Presbyopia eye drop review
Safety and efficacy of AGN-190584 (Vuity drops) in individuals with presbyopia – the GEMINI 1 phase 3 randomised clinical trial
Waring IV G et al
JAMA Ophthalmol. 2022 Apr; 140(4): 363–371
Review: This phase 3 randomised clinical trial evaluates the safety and efficacy of AGN-190584 (Vuity, Allergan), an optimised topical formulation of pilocarpine hydrochloride 1.25%, designed for managing presbyopia and enhanced with a proprietary vehicle.
This vehicle-controlled, participant- and investigator-masked study, GEMINI 1, enrolled 323 individuals with presbyopia, aged 40-55 years.
The proportion of participants with improvement of three or more lines in mesopic, high-contrast, binocular distance-corrected near visual acuity (DCNVA) at hours three and six on day 30 were the primary and key secondary efficacy end points, respectively.
- Efficacy: On day 30, hour three, only 30.7% of participants in the treatment group (and 8.1% of vehicle group) achieved an improvement of three or more lines in mesopic DCNVA. At hour six, those figures rose to 18.4% and 8.8%, respectively.
- Safety: Headache was the most frequently reported adverse effect (14.1% treatment, 9.4% vehicle). No reports of retinal detachment or other sight-threatening problems were recorded in this study.
Comment: Pharmacologic treatments for presbyopia (which affects 100% of the population, eventually) have the potential to be hugely impactful on the optometry industry, especially for ‘early adopter’ practices. Vuity is the first (of many other similar presbyopia eye drops in the pipeline) to be FDA-approved for the treatment of presbyopia symptoms and now widely used across the US.
Topical pilocarpine has long been associated with an increased risk of retinal detachment and the safety of these drops has been questioned after numerous literature reports of retinal detachments shortly after starting treatment. It is also interesting that almost 70% of patients in this study did not achieve the target three lines improvement in mesopic DCNVA.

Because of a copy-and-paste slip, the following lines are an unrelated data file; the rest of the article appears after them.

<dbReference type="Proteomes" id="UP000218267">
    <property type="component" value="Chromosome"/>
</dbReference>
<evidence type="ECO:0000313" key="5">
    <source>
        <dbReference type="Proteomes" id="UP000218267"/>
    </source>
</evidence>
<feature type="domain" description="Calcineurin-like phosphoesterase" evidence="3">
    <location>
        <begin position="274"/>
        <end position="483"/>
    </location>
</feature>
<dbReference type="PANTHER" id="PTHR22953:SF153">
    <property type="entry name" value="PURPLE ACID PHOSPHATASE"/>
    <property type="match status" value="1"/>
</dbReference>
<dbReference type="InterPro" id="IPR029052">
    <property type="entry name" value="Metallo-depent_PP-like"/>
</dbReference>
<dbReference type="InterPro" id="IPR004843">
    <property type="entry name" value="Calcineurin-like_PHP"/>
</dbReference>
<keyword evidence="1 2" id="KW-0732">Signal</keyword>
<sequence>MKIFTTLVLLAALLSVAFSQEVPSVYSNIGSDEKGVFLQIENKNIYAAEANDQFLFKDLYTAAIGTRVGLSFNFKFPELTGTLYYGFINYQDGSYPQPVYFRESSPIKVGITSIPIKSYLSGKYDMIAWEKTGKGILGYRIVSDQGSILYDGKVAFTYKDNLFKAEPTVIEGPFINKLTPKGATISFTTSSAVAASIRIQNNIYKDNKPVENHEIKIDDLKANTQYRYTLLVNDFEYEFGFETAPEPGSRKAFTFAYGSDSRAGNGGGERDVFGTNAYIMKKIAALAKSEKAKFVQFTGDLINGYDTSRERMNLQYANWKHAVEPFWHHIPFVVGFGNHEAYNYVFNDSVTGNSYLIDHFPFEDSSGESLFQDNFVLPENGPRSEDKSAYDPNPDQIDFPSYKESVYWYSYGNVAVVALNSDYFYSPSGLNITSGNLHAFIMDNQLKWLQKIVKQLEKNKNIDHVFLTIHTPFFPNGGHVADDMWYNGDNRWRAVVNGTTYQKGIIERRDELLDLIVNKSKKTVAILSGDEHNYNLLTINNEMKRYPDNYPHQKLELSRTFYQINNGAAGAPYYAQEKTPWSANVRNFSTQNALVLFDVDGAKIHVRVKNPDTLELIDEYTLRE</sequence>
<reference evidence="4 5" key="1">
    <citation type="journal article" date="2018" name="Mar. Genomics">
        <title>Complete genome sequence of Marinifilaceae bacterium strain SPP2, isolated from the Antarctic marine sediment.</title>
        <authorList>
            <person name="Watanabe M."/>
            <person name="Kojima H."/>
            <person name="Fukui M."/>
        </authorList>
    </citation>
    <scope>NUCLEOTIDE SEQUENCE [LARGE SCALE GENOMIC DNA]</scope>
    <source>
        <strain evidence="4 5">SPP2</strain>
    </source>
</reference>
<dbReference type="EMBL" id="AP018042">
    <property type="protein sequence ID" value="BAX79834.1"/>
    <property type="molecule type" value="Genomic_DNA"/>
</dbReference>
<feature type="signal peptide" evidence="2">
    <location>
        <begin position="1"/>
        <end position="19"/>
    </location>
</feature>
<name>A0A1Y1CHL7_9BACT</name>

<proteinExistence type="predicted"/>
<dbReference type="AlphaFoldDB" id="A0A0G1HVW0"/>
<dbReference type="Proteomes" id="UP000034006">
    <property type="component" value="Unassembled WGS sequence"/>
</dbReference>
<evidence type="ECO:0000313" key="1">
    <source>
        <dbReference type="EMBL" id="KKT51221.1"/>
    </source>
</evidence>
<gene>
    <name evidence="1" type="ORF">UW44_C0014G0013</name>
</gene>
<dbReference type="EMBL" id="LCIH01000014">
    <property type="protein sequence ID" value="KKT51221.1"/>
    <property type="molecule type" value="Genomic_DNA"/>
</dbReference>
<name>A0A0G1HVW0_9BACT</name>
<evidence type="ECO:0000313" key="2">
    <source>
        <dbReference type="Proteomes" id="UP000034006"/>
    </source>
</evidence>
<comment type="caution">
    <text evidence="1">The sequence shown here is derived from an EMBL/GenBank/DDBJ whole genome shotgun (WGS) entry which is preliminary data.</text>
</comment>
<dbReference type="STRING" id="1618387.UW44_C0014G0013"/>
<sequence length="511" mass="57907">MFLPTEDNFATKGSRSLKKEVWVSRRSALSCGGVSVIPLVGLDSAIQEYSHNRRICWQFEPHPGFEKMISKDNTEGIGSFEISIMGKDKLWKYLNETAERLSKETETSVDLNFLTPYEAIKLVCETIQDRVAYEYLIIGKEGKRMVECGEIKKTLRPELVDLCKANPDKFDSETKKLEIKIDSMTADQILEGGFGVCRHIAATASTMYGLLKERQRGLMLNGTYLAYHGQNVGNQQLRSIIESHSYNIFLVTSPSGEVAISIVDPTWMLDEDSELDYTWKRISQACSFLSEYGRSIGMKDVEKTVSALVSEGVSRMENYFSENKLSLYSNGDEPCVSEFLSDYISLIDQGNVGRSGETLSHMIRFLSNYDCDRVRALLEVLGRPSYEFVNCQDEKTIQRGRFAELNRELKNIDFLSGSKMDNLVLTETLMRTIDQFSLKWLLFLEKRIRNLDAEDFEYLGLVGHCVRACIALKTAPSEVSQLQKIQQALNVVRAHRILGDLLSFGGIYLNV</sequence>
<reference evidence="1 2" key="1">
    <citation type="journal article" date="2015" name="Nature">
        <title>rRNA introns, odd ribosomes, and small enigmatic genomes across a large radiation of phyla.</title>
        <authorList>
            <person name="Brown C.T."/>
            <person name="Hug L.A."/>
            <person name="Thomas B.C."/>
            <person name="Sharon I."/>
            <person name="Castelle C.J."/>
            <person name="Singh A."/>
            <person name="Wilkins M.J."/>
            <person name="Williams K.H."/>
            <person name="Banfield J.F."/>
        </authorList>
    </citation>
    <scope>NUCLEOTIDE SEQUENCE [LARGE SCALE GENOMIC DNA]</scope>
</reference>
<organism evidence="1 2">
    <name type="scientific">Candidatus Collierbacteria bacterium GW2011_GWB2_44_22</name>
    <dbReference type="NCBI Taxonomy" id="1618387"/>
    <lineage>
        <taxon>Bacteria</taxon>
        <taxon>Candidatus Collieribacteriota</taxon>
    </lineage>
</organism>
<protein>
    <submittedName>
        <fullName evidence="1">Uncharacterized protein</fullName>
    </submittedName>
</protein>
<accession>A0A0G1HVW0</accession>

Allergan confirmed it has applied to authorities in Australia and New Zealand and expects to have Vuity drops available on prescription (optometrists and medical doctors) in both countries soon. The imminent availability of Vuity drops, and the many other similar pharmacologic treatments for presbyopia in the approval pipeline, have the potential to drive many presbyopic patients to seek advice from an optometrist rather than resorting to the traditional over-the-counter hobby glasses.
Living with presbyopia: experiences from a virtual roundtable dialogue among impacted individuals and healthcare professionals
Brujic M et al
BMC Ophthalmology (2022) 22:204
Review: This publication reports from a moderated discussion among people with presbyopia and healthcare professionals specialising in eye health. Presbyopics strongly felt that it should not be seen as an inevitable effect of middle age but as something which may be treated medically. They felt reading glasses, bifocals and monovision lenses were a daily burden and did not fit with how they wanted to live their lives.
When discussing possible medical treatments, the option to use drops instead of glasses to improve sight appealed to the participants, particularly with an effect over many weeks or months. Convenience was the key benefit the participants would look for when considering a new treatment. Importantly, drops must not have undesirable effects such as burning.
The roundtable discussion showed the need for both healthcare professionals and those living with presbyopia to take the condition seriously with an action-orientated view towards better therapies in the future.
Comment: This is a timely reminder to optometrists and ophthalmologists how negatively patients regard the lifestyle limitations imposed by presbyopia. Empathetic and active discussion about lifestyle-sensitive treatment options for presbyopia is particularly important with the imminent availability of a whole new treatment modality (Vuity and other presbyopia eye drops).
A review of pharmacological presbyopia treatment
Grzybowski A et al
Asia Pac J Ophthalmol (Phila) 2020;9:226–233
Review: This is an easy-to-read yet comprehensive review of the science behind pharmacological presbyopia treatments both under investigation and expected to be FDA-approved soon, as well as pilocarpine 1.25% (Vuity) eye drops, which were FDA-approved in October 2021.
Comment: A revolutionary new non-invasive treatment approach for presbyopic patients is now available in the US and is expected to be available soon for New Zealand optometrists to prescribe. Those interested in preparing themselves by better understanding the science behind the 10-plus medications all vying to be the future in presbyopic management should find this review helpful.
Dr Trevor Gray is a cataract and anterior segment specialist and founder of Re:Vision Laser & Cataract. He has a keen interest in patient-centric care and philanthropic community support.
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